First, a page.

APPLE'S NEWLY-LAUNCHED Macbook Air seemingly features a slower SSD than its predecessor.
The "new" MacBook Air was shown off last week, and though rumours had pointed to an under-the-hood upgrade, Apple simply equipped the skinny laptop with a True Tone display and a slightly-reduced £1,099 price-tag.
That price cut can likely be credited to a downgraded SSD, with French website Consomac, using the Blackmagic Disk Speed benchmarking test, this week confirming that the read speeds of the new SSD are slower than the previous-gen model.
A test of the 2019 MacBook Air with 256GB of storage showed write speeds of 1GB/s and read speeds of 1.3GB/s; the equivalent model released in 2018 featured write speeds of 920MB/s and read speeds of 2GB/s. While write speeds are slightly better than on the year-old machine, read speeds have dropped 35 per cent.
While it's unlikely that the average MacBook-wielder - you know, the type you'll find in a hipster coffee shop - is unlikely to notice the downgrade, those who handle large files may notice more of a lag.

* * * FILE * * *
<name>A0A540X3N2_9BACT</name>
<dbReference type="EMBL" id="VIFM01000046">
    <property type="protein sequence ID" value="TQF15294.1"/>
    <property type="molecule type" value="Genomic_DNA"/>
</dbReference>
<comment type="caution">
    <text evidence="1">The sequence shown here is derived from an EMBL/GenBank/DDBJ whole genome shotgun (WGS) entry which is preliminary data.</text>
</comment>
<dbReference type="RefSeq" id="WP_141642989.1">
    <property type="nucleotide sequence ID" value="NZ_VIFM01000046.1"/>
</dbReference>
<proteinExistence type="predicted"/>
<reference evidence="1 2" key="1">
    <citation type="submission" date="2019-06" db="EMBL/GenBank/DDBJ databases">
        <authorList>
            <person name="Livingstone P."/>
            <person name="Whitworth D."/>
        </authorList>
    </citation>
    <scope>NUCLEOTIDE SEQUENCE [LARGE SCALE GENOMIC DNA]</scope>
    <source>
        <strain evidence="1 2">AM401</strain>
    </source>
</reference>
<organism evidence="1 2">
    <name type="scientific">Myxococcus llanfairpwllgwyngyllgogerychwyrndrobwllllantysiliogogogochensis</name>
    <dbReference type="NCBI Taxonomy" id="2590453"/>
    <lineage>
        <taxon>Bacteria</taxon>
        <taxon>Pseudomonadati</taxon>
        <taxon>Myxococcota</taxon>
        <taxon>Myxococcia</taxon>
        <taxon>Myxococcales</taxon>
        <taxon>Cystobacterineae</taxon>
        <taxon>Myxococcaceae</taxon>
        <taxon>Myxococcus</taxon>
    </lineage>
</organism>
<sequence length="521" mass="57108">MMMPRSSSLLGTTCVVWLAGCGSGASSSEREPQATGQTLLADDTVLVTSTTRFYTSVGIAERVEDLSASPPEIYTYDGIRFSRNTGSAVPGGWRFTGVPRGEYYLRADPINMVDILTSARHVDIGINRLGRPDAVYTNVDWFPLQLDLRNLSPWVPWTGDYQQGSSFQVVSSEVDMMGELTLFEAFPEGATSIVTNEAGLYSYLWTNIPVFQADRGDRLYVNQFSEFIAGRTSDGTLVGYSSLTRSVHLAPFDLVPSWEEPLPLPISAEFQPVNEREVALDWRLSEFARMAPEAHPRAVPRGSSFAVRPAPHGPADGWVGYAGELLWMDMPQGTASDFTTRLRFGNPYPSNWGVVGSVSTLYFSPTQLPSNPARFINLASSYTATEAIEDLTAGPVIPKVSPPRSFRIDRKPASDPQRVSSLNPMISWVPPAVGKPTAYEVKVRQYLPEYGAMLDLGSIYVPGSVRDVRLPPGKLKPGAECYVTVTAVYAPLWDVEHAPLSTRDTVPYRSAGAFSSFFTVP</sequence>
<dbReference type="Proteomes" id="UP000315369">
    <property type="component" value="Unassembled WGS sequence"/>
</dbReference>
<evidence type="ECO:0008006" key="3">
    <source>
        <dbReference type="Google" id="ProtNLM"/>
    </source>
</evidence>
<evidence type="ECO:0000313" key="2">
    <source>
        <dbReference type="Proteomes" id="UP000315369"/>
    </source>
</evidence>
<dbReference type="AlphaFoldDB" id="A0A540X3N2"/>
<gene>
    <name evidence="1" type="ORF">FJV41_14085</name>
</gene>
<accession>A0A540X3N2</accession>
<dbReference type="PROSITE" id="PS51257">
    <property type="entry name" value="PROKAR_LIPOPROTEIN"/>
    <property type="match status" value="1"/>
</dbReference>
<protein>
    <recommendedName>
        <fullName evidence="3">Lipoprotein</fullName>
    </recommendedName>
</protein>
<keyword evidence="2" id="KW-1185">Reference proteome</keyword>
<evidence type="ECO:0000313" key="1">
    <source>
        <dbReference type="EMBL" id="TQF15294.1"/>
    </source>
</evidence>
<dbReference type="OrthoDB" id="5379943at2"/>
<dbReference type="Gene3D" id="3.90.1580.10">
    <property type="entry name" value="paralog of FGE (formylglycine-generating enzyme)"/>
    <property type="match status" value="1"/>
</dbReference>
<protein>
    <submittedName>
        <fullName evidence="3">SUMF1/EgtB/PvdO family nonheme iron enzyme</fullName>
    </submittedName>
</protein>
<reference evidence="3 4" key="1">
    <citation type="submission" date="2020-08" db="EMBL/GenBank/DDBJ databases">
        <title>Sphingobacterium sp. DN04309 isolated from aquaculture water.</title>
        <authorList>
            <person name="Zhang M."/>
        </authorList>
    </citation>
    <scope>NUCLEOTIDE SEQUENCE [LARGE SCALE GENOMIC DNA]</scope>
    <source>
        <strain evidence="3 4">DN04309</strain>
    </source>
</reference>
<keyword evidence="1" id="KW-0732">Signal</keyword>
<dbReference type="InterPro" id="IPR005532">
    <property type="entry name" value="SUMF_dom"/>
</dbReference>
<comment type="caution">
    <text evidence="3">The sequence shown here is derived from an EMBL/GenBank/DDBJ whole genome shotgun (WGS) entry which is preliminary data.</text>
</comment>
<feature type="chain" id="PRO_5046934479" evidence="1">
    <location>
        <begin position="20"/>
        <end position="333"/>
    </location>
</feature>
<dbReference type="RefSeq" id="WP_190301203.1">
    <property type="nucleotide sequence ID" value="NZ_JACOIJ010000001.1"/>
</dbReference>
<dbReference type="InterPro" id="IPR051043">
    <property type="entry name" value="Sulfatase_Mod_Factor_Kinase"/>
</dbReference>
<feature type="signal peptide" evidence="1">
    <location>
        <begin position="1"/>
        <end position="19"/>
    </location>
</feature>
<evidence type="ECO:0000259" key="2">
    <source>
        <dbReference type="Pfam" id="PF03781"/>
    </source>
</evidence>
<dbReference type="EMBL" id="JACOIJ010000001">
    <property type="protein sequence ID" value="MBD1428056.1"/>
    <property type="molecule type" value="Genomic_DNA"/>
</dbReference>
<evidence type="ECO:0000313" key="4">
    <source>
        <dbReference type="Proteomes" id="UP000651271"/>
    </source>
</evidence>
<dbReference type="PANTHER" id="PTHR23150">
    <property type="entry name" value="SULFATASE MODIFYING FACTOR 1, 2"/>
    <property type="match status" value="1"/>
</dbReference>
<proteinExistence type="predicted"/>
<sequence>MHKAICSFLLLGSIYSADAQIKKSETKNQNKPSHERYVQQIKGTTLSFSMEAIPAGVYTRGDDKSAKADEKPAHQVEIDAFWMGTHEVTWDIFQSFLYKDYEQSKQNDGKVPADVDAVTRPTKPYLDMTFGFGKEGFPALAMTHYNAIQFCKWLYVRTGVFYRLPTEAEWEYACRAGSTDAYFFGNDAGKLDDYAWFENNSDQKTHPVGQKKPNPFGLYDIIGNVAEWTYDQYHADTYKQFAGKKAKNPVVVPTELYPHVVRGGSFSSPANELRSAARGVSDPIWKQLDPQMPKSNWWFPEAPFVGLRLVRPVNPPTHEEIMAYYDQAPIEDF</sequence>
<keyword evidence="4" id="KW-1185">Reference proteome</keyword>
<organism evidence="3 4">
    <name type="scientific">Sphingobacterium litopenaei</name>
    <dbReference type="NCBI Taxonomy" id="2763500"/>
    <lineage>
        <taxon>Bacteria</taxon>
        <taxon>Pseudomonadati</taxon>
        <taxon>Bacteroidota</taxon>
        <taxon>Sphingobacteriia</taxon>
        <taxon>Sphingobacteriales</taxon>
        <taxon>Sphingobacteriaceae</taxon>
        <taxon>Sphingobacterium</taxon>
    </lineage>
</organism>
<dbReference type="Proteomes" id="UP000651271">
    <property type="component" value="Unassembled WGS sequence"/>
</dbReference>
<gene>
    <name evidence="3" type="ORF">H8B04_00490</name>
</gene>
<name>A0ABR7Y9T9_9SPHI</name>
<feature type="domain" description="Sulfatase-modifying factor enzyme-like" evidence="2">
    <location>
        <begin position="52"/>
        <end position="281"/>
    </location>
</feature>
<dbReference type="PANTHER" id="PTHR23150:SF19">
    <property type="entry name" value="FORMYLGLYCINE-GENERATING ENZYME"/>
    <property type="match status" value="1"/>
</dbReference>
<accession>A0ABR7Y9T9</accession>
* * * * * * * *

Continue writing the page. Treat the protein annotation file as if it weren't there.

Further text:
Still, those using a MacBook for such intensive tasks would be better off with a MacBook Pro, which also got an upgrade last week.
The new 13in "entry-level" model now ships a 2.3GHz 8th-generation Intel Core i5 processor paired with Intel's Iris Plus 665 Graphics; Apple claims the machine, which can reach turbo speeds of 3.8GHz, is "two times more powerful" than the previous model.
The 13in MacBook Pro also now comes with the Touch Bar that, until now, has been reserved for the more expensive models, along with a Touch ID sensor and a True Tone Retina display.
The new MacBook Pro, which packs 8GB RAM and 128GB SSD storage as standard, can be picked up now for £1,299. µ
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